The Grape Guys in Cutler, CA, considers itself primarily a red grape house, in that it is “heaviest to Flames and Crimsons,” according to Shaun Ricks, the company’s founder and president.
The Flame crop this year has been “excruciating[ly]“ slow to come on this year, he said Aug. 4. “We expect to use the whole month of August to get our Flames in.”
But he does not anticipate that the Crimson crop will follow that pattern. “We don’t expect it to be late,” he said. “If anything, there will be more fruit coloring early on crimsons this year than normal.” So while the season may have had a late start this year, it will “not necessarily [have] a late finish,” he said.
“That might suggest some bunching up in the middle,” he continued, “but that doesn’t concern us. We’ve got really strong demand and expect the demand to stay strong through fall.” There are “a lot of good promotions” in place, plus “just everyday general movement [that is] very good right now,” not only on red grapes but on “all colors.”
Crimsons are “our biggest variety,” Mr. Ricks said. “We see mostly a full crop there. We don’t see a short crop.” It is “typically a fall grape,” but this year he expected to see “a lot of high-color Crimsons available” in the month of August.
“We will pack our first ones sometime around the middle of August” and the last ones, “if the weather holds, probably the week before Thanksgiving, so we stretch our season out quite a ways,” he said.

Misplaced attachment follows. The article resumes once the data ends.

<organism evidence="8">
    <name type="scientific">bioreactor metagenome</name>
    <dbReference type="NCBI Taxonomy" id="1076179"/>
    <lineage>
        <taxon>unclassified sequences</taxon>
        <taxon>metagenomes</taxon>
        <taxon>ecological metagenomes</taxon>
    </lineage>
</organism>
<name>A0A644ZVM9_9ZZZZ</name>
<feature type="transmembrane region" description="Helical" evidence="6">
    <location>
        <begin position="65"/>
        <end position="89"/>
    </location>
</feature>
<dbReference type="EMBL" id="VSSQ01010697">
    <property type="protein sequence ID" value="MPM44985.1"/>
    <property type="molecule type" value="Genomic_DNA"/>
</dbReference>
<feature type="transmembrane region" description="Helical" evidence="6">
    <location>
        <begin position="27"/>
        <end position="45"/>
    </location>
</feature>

The Grape Guys has other late-season red varieties also. “We do have Vintage Red” as well as Scarlet Royal and Sweet Scarlet, Mr. Ricks said. Those are all young plantings, but they will be in commercial production this year, although not yet in big numbers. “We are probably a year or two away from getting full crops there.”
Mr. Ricks said he likes the new red varieties for several reasons. “We like the production. We like their size. We like the way they color.” But he does not expect to forsake Crimsons “for a few reasons. One of them is it is a good eating grape. A good Crimson with good size will always sell.”
Although heavy to red grapes, The Grape Guys has the other colors as well. “We have a Thompson crop that we will be harvesting in September, but it is down about 30 percent from normal due to diverting some of the weaker blocks to raisins,” he said. “So our fresh packout will be about two-thirds of what it was last year on Thompsons … but it is going to make for a strong green market throughout the fall, because I know a lot of people are taking advantage of record-high raisin prices” and diverting a portion of their crop out of fresh and into raisins.
Also in the green seedless category, the company has Princess, which “for us is going to harvest mostly in August [and] a little bit in September,” Mr. Ricks said.
The company has Autumn Kings planted as well, “but we don’t have a huge crop coming yet this year,” he said.
Another large fall variety is Autumn Royal, he said, but “we see that crop being anywhere from short to very short” this year. ”We have some fields that seem to have incredibly light yields. Other fields are normal to light,” but overall it is “mostly on the light side, and I think that is industrywide, from what I am hearing.” He does expect to have promotable volumes of Autumn Royals “for a period of time,” but “it is not going to be a big bumper crop that strings into the holidays.”
The Grape Guys also handles Red Globes, but “it is not a big variety for us,” Mr. Ricks said. “That crop looks … normal to light … and we have had some pullouts, too, so our volume is down on Red Globes.” He expected that “the market will stay fairly good” on the Globes.
The company’s ranches are located over a wide geographic area within the San Joaquin Valley. “We go as far south as Arvin” in southern Kern County “and as far north as Madera,” he said.